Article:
!roll 4
     
  8. Keenspark

    Keenspark Robot

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    1d20: 17

    1d20: 1; 1d20: 15; 1d20: 2

    Choice: 3; Attack: 3; Result: 15

    4: 4

    For: Bloodcinder Re: #49
     
  9. Bloodcinder

    Bloodcinder Bird Bird Bird Developer

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    Note that because Rolz.org does not allow comments or repeat features to work remotely, I made the #Label and *N stuff work with it as well, and the verbose ? works with anything. So, the only difference between !roll and !rolz is the syntax of the rolls themselves. For example, the following are comparable.

    !roll 3d20>=10?
    !rolz 3d20E10?

    Rolz.org provides more features in its syntax. However, my syntax is a bit simpler for the fewer things you have, and the verbose output is better.
     
  10. Keenspark

    Keenspark Robot

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    3d20>=10: 3 = [10 20 12]

    3d20E10: 1 = 18, 7, 1 → 1 success against 10

    For: Bloodcinder Re: #50
     
  11. Bloodcinder

    Bloodcinder Bird Bird Bird Developer

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    Actually, !rolz can't support *N because it conflicts with a special * modifier that is available in that system. So I implemented the "repeat N" technique that Rolz.org uses. That makes these two examples comparable in my syntax and Rolz.org's syntax.

    !roll 1d20 *5 #Spot
    !rolz repeat 5 1d20 #Spot
     
  12. Keenspark

    Keenspark Robot

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    Spot: 3; Spot: 4; Spot: 16; Spot: 18; Spot: 16

    Spot: 2; Spot: 9; Spot: 4; Spot: 14; Spot: 15

    For: Bloodcinder Re: #45
     
  13. Bloodcinder

    Bloodcinder Bird Bird Bird Developer

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    So... last thing I'll say on this topic for now: What's the reason for having two different triggers? Preference. That's about it. And the fact that when I release this publicly not everyone is going to want to use the trigger that polls the Rolz.org server on a regular basis.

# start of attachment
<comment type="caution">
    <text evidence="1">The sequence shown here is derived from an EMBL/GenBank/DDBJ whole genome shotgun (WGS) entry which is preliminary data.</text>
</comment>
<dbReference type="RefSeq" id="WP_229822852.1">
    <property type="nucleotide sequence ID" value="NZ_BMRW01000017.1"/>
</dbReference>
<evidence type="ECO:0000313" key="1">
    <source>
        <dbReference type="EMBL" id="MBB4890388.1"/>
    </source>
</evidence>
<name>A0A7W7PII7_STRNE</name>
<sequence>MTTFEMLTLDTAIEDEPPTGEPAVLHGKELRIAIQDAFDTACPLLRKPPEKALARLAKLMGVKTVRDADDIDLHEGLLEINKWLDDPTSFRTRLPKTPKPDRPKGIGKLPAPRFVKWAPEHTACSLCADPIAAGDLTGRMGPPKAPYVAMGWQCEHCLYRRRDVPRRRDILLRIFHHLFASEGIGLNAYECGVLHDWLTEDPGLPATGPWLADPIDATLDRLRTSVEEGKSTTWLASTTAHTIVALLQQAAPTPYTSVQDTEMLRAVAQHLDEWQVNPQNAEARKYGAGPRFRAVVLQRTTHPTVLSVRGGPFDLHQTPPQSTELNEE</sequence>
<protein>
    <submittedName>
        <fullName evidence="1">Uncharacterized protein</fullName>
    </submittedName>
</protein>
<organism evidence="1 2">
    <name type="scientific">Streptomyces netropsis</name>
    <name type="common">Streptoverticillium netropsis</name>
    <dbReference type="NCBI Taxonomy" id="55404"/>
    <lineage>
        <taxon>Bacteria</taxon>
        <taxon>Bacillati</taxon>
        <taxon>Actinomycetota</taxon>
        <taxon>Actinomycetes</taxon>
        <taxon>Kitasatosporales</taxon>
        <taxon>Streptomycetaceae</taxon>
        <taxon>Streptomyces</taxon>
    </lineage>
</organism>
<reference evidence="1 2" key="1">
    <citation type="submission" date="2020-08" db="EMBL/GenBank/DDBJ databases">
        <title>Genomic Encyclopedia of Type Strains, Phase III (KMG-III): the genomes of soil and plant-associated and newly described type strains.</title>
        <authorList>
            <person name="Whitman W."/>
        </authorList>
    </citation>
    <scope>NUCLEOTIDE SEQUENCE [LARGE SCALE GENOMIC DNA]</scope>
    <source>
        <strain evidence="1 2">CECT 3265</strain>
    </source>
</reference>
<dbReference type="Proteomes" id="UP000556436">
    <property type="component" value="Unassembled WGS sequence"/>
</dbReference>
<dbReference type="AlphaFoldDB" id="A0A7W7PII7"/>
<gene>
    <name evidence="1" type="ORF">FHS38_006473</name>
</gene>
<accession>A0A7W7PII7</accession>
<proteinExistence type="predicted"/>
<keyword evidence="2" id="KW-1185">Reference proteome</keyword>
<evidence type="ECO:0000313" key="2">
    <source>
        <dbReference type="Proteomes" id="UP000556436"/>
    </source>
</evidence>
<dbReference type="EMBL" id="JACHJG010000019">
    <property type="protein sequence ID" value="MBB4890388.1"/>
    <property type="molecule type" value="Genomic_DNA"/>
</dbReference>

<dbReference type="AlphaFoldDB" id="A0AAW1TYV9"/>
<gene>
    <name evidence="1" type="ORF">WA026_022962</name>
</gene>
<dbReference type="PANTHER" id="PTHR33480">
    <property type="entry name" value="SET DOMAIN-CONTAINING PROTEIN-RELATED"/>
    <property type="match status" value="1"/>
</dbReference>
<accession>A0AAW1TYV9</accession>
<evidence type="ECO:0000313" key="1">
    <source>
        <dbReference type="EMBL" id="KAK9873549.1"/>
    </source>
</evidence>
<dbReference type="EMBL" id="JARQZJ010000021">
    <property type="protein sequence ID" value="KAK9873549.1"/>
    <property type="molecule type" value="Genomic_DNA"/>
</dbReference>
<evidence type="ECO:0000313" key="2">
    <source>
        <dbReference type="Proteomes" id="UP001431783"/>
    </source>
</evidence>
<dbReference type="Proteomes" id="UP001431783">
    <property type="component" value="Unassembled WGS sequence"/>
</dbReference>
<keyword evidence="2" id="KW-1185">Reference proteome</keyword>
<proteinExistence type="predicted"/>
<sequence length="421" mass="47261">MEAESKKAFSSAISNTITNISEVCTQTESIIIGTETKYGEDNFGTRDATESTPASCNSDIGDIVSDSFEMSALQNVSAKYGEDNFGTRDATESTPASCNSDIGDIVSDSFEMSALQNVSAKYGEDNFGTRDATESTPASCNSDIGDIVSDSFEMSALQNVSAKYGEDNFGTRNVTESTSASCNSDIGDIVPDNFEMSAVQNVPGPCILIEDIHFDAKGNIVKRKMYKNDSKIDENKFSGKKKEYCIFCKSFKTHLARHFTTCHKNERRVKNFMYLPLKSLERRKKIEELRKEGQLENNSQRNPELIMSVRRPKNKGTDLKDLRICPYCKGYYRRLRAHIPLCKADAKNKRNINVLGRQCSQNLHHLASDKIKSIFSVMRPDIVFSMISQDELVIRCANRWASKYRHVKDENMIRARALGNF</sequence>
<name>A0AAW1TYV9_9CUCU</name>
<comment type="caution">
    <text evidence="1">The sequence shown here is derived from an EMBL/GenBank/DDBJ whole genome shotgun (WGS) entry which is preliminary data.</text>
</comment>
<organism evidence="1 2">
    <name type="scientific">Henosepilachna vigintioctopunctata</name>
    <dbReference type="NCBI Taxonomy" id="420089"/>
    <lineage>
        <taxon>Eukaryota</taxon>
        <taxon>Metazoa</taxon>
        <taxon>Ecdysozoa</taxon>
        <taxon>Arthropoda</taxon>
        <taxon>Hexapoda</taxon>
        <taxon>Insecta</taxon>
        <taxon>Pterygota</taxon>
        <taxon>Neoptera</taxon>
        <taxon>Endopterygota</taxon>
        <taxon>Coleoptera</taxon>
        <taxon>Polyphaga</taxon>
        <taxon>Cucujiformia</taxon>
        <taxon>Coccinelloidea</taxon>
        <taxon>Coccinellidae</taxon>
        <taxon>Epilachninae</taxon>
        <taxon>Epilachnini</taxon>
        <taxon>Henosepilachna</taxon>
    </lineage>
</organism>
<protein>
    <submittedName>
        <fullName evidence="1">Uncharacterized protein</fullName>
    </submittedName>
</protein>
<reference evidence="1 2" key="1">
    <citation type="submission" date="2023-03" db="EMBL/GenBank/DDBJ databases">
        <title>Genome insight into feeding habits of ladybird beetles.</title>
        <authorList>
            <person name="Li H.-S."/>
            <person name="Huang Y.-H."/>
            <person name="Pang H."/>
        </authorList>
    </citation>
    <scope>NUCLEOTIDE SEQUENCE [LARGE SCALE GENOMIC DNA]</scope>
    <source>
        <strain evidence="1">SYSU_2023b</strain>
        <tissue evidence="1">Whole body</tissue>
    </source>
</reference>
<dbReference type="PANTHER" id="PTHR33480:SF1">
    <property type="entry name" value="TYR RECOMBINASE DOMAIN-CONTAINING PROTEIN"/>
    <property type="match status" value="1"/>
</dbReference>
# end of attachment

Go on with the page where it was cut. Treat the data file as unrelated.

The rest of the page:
14. Bloodcinder

    Bloodcinder Bird Bird Bird Developer

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    Added a die-roller for Fudge.
    !help fudge
     
  15. Keenspark

    Keenspark Robot

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    !fudge :: Roll Fudge dice and show the results with pictures.

    Fudge dice have 2 blank sides, 2 plus sides, and 2 minus sides.

    To roll the default number of dice, use the following trigger with no expression.
    !fudge

    To roll a different number of dice, specify the number.
    !fudge 5

    To add or subtract a modifier, specify a plus or minus and then the number.
    !fudge +2

    To use a different number of dice and a modifier specify the number of dice first plus or minus the modifier second.
    !fudge 5+2

    For: Bloodcinder Re: #64
     
  16. Bloodcinder

    Bloodcinder Bird Bird Bird Developer

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    For reference, that thread where I keep posting triggers is what I'm using in lieu of screenshots to demo my add-on at XenForo Community. That way instead of having to take screenshots and upload them and keep them up to date I can just link people to where they can see the triggers in action. Sorry if it's annoying.